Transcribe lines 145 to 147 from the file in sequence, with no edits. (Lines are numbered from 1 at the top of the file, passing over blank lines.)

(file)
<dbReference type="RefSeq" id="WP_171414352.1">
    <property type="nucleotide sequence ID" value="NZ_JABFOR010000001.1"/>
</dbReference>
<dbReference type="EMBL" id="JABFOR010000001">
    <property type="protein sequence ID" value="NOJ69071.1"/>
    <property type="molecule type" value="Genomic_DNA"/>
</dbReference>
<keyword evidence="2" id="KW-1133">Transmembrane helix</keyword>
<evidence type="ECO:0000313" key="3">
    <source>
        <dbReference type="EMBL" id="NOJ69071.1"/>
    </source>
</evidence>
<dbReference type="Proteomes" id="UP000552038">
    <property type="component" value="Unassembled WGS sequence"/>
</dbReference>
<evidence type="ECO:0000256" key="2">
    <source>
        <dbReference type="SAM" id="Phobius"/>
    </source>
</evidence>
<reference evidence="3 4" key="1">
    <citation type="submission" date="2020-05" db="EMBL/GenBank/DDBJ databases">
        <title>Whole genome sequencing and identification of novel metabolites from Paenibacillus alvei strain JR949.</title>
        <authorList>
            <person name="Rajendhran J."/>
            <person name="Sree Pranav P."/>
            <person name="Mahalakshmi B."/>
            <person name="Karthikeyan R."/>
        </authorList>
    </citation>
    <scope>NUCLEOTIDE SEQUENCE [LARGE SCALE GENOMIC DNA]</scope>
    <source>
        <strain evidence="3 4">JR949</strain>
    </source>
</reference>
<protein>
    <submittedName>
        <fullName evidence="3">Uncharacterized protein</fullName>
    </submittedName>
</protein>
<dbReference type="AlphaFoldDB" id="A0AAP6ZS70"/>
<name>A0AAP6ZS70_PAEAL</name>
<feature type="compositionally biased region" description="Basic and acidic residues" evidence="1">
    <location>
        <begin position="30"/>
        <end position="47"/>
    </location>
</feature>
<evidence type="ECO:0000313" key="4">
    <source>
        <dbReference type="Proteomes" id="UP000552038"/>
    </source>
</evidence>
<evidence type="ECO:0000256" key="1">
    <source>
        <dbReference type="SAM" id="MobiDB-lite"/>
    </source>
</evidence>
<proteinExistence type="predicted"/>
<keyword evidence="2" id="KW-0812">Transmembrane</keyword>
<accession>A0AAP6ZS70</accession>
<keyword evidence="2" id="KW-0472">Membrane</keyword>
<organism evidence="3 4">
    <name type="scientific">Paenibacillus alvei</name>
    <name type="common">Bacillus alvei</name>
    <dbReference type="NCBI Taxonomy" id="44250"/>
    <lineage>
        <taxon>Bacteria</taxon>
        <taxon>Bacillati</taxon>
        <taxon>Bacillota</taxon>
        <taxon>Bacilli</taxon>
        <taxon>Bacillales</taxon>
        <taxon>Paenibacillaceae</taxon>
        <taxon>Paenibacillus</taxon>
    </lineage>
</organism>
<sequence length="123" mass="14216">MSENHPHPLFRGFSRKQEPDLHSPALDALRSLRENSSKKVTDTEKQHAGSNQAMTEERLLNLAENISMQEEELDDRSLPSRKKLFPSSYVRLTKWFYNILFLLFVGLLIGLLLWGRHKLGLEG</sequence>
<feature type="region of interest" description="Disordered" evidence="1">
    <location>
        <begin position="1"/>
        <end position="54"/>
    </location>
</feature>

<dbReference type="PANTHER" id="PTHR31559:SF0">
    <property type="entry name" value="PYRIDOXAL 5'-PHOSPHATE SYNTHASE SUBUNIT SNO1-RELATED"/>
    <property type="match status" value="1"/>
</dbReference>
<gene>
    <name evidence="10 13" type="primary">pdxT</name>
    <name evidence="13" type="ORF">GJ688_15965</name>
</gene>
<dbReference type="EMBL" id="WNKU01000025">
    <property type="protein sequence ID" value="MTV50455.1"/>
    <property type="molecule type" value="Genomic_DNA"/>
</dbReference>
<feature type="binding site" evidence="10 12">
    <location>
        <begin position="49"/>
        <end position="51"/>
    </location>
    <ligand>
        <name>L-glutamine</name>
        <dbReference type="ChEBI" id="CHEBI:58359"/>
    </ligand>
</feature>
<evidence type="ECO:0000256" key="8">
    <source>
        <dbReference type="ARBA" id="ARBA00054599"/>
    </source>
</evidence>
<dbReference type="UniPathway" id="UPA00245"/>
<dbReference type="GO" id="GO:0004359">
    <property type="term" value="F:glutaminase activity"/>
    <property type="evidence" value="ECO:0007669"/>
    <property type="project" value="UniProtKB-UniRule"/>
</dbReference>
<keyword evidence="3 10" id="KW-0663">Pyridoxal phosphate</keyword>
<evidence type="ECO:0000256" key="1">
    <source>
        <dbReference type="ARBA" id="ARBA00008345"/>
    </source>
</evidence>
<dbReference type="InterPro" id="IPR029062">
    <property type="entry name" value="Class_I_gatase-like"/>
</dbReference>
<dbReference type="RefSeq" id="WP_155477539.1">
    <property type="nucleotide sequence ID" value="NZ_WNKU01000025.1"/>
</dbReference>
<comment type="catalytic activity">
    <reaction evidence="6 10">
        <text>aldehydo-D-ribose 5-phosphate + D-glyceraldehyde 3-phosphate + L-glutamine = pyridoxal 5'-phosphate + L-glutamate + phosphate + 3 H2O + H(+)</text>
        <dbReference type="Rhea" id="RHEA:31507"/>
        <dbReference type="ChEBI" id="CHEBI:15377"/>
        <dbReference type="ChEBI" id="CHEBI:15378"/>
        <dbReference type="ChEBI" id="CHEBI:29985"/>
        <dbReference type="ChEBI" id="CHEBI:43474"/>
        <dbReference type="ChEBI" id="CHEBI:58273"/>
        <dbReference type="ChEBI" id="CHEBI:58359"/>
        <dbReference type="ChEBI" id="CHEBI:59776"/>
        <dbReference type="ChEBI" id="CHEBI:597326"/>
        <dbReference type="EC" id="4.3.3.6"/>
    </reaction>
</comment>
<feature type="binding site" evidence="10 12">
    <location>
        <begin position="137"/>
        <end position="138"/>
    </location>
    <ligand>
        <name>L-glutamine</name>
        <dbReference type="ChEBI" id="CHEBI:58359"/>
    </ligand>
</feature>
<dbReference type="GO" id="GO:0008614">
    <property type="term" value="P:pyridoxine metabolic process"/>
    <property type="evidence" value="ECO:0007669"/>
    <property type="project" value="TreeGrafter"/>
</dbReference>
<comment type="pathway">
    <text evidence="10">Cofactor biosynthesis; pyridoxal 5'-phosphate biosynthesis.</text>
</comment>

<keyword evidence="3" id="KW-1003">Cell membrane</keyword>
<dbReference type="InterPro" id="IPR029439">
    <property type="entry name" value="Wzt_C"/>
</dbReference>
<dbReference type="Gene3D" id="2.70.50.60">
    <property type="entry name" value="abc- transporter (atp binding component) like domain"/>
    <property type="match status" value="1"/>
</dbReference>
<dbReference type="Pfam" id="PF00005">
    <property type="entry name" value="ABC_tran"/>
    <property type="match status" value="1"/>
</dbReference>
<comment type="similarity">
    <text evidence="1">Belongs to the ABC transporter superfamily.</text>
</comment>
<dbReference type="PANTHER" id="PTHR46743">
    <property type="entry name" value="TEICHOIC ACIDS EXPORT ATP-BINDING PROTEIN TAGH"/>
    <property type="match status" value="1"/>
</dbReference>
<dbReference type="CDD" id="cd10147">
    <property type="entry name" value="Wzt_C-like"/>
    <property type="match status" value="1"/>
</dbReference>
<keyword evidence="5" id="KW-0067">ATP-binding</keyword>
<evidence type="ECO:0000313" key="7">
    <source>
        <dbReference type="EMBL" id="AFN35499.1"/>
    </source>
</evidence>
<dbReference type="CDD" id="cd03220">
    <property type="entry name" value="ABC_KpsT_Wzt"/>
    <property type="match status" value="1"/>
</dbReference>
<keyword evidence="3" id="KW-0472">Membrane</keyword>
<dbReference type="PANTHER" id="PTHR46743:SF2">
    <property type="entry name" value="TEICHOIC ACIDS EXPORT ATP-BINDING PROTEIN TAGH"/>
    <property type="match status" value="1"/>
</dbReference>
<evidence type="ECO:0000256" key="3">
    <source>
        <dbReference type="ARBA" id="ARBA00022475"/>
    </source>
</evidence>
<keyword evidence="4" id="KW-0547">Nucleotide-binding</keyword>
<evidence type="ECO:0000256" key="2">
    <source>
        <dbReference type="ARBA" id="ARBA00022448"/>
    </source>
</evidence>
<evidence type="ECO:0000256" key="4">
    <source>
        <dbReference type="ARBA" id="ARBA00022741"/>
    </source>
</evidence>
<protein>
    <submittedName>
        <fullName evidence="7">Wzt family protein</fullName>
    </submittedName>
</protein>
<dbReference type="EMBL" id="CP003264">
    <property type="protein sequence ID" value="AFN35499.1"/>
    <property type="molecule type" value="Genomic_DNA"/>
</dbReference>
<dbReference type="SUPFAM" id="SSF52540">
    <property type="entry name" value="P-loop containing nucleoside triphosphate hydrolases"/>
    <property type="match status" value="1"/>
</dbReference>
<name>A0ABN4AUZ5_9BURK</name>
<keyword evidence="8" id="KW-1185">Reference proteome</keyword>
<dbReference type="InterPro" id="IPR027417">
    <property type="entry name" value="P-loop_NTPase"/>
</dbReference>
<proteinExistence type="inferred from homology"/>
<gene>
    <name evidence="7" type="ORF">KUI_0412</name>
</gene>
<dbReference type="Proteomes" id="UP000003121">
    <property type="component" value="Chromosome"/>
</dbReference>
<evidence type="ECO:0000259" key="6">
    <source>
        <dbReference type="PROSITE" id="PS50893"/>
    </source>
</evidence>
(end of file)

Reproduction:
<feature type="binding site" evidence="10 12">
    <location>
        <begin position="137"/>